Looking at the waveforms for Pin and Pout for Board 80, it looks like the circuit is 75 to 85% efficient or there abouts.

PW

Offline TinselKoala

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Re: Is joule thief circuit gets overunity?
« Reply #516 on: April 09, 2013, 11:22:57 PM »
@PW:
You are confusing me with your "B"s, I don't have the diagram constantly in front of me, so I like to refer to the four possible traces as "input battery voltage", "input current", "output voltage" and "output current". The A1A2A3A4B1B2B3B4 assignments can be read from the schematic when they are needed, as long as we all agree to use the same schematic and the same probe orientation as given.

I've made a short video showing the response of an NPN phototransistor (NTE3037) coupled to the LED of my PCB 2n2222a JT. I verified the output of the phototransistor by also using a photovoltaic cell to show that the PV gives the same kind of waveform as the PT when stimulated by the LED, just at lower amplitude.

I've compared the phototransistor response to both the "input battery voltage" and the "output voltage" taken at the normal points as indicated on the schematic. The deepest part of the valley or dip in the Input Battery Voltage trace coincides with the moment of LED turn-on, and the LED, with a depleted battery, isn't at constant brightness during its "on" time, as evidenced by the nonhorizontal tops of the positive going narrow peaks in the output voltage trace.

This isn't a quantitative measurement, of course.... that would take some calibration effort but is clearly possible. This is just designed to look at the timing of the events. I've been meaning to do this step for some time, to verify just where in the LED light curves, the peaks and valleys of the electrical signals occur.

The video is processing and uploading now and should be viewable in half an hour or so. It will be at:
http://youtu.be/E4k2bsyca4I

ETA:Golly... I've just finished writing the notes/description, and the thing has already had three views. Please, be sure to read the description again, there might be additions that you've missed, whoever you are out there in the audio radiance.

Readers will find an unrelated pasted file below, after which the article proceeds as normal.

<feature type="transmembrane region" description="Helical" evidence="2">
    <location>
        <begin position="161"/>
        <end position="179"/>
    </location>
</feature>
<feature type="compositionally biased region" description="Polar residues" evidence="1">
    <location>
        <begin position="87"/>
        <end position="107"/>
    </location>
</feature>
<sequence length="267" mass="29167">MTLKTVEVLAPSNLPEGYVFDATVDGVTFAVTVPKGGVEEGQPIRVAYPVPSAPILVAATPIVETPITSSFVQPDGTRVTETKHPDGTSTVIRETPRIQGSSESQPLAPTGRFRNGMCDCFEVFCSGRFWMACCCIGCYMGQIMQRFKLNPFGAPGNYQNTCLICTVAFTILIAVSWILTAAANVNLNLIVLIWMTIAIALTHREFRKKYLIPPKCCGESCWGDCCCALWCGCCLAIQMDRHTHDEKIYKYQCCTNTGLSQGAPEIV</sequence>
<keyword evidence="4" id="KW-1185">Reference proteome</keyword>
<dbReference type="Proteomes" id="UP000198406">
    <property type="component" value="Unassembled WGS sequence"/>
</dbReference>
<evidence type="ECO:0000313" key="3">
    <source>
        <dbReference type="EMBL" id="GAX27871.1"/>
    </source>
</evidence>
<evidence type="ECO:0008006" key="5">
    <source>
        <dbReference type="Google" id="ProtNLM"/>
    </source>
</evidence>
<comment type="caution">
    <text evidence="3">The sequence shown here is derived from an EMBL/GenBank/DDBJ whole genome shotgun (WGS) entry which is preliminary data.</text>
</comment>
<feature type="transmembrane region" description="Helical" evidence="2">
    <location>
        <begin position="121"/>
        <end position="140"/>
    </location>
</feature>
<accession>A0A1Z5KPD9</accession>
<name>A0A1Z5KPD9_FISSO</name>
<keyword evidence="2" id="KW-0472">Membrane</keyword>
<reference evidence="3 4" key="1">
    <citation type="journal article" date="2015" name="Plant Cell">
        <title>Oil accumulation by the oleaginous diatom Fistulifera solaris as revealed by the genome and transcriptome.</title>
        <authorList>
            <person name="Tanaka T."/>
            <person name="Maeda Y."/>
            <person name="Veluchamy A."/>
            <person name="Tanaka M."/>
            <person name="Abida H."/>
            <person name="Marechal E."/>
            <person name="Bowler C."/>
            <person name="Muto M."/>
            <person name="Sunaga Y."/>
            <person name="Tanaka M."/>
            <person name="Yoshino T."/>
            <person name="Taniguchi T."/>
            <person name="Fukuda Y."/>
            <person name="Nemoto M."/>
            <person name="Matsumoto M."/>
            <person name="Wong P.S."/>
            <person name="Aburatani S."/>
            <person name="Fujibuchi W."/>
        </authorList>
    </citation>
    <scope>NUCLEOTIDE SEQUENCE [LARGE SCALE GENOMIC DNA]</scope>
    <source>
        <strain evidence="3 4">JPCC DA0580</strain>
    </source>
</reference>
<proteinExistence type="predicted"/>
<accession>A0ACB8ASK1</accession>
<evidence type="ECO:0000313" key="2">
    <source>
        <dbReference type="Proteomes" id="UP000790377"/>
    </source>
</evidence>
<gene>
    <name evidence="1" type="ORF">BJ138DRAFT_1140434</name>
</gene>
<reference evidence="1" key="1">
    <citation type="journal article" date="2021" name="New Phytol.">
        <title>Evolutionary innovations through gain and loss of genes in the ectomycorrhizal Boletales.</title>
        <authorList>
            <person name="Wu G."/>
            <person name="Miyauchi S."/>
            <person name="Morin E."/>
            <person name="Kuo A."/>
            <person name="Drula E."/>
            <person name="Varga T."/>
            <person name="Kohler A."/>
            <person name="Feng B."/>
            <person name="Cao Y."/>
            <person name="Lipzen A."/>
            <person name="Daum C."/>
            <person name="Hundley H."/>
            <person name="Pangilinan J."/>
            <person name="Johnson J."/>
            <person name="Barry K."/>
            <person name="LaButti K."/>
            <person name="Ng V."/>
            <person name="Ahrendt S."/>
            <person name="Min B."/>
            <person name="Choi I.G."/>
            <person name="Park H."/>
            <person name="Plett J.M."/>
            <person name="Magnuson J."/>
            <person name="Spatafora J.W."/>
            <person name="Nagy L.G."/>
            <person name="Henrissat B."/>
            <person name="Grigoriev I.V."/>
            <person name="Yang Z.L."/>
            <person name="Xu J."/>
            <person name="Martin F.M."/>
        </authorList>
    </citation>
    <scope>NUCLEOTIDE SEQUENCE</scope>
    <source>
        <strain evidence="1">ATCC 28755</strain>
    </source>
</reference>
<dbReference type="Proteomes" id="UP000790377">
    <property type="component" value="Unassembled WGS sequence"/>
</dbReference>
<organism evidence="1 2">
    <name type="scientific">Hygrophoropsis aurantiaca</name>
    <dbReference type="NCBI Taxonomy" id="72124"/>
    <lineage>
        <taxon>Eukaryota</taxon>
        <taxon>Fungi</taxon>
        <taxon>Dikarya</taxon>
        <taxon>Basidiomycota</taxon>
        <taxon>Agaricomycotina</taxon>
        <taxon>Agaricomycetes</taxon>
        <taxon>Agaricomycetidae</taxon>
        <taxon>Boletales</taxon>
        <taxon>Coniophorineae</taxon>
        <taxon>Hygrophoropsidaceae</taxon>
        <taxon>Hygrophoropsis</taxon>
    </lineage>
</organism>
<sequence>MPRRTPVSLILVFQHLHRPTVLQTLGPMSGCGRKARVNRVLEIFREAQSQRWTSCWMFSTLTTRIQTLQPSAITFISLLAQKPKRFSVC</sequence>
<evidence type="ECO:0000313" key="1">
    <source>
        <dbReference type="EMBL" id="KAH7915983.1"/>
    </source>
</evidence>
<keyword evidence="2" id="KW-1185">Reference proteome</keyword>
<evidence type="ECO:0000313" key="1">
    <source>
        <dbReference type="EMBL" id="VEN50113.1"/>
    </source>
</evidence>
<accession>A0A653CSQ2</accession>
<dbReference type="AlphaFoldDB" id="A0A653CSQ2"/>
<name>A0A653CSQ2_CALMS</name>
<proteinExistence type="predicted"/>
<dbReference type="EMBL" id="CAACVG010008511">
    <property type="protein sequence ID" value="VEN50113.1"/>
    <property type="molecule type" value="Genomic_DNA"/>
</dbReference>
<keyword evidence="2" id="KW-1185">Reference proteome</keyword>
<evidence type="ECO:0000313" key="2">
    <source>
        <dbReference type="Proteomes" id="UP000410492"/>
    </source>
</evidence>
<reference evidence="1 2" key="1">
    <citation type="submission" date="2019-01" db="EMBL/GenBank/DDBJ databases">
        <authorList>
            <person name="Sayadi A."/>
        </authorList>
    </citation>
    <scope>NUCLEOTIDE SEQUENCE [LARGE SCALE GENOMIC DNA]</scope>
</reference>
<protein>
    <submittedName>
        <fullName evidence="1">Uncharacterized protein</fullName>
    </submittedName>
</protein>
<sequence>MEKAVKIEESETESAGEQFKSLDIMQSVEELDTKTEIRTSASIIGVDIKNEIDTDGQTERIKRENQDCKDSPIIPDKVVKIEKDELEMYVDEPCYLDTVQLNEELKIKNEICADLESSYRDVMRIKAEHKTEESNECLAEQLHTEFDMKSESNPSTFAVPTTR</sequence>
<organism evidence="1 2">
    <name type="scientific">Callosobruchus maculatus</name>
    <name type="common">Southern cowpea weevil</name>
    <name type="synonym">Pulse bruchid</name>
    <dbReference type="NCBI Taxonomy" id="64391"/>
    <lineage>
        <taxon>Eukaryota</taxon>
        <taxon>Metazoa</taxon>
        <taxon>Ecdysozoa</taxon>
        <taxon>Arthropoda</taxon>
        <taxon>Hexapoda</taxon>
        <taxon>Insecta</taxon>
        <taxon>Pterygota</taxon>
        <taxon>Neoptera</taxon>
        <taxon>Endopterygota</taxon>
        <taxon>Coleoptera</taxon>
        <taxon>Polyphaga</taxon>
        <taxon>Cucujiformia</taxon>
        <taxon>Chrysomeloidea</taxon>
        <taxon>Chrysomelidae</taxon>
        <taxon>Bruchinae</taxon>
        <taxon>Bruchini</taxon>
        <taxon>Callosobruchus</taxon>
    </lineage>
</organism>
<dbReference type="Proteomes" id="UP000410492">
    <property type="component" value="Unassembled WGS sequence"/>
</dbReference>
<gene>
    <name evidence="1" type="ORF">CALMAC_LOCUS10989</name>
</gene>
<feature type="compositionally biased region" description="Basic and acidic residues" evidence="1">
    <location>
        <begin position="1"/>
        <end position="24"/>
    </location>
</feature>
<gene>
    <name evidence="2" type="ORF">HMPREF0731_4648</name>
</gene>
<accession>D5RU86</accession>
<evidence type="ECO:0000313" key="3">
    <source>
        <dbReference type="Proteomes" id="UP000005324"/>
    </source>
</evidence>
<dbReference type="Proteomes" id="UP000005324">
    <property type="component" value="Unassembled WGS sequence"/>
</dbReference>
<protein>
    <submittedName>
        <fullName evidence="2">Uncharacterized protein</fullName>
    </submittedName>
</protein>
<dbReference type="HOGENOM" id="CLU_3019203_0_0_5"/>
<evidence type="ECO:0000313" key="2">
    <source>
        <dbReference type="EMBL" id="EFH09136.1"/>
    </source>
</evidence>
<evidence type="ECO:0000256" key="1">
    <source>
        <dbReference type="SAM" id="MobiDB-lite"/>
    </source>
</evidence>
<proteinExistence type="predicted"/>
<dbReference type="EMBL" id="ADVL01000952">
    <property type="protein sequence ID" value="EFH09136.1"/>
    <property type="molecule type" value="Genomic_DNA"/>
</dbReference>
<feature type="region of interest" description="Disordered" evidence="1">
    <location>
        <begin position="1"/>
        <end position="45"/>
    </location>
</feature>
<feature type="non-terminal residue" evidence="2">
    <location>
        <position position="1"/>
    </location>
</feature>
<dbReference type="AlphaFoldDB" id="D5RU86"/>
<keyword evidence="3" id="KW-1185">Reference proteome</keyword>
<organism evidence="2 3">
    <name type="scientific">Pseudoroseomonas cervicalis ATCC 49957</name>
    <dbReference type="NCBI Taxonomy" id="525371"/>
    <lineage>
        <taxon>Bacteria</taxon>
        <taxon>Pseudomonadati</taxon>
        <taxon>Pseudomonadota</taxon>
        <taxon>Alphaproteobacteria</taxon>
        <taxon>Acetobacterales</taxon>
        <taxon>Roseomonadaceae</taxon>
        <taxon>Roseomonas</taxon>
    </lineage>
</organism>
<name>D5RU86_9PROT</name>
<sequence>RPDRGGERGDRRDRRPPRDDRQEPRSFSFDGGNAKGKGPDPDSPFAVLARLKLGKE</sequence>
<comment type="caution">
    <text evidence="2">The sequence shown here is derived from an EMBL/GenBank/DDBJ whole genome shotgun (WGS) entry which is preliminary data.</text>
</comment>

Offline ltseung888

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Re: Is joule thief circuit gets overunity?
« Reply #517 on: April 09, 2013, 11:41:06 PM »
I am in phoenix until apr 16, but I am following along.
@poynt99,
 
While we wait for your results, I shall go to Shenzhen and see if I can borrow some 4-Ch Oscilloscopes.  Hopefully, I can get their experts to calibrate and do the actual hook-ups for me.  PhysicsProf has the 2-CH Atten Scopes.  He will be able to double check my results in the latest corrected way.  I am sure that I can have Mr. Zhou use his many different models of Osilloscopes to display his results (Board 101-200).
 
My plan is to get the Hong Kong Universities, especially their Physics and Electrical Engineering departments involved again.  They have better scopes and most probably the high-end 4-Ch scopes.  It will take them a few minutes to hook up any one of these "guaranteed OU" boards and record the waveforms and perform the oscilloscope analysis as described.  (I shall update and provide the latest procedure to avoid confusion).
 
My job is to sow seeds.  We now have the Boards and Procedures that appear to show OU.  We should have more experts join the game.  They will know their oscillocopes better.  They will be able to produce better JTs including better toroids, more layers, more LEDs etc.  Some will no doubt use the 2n3055 with the higher power so as to work above the noise level.
 
In October 2013, my filed patent with BSI Hong Kong will be published.  In the patent, many conceptual applications are described.  However, I believe many researchers will think of same or similar applications before that date.  The floodgate is open.  With your expected results (and those from PhysicsProf) and others, I feel that much more resources will pour into this lead-out energy research.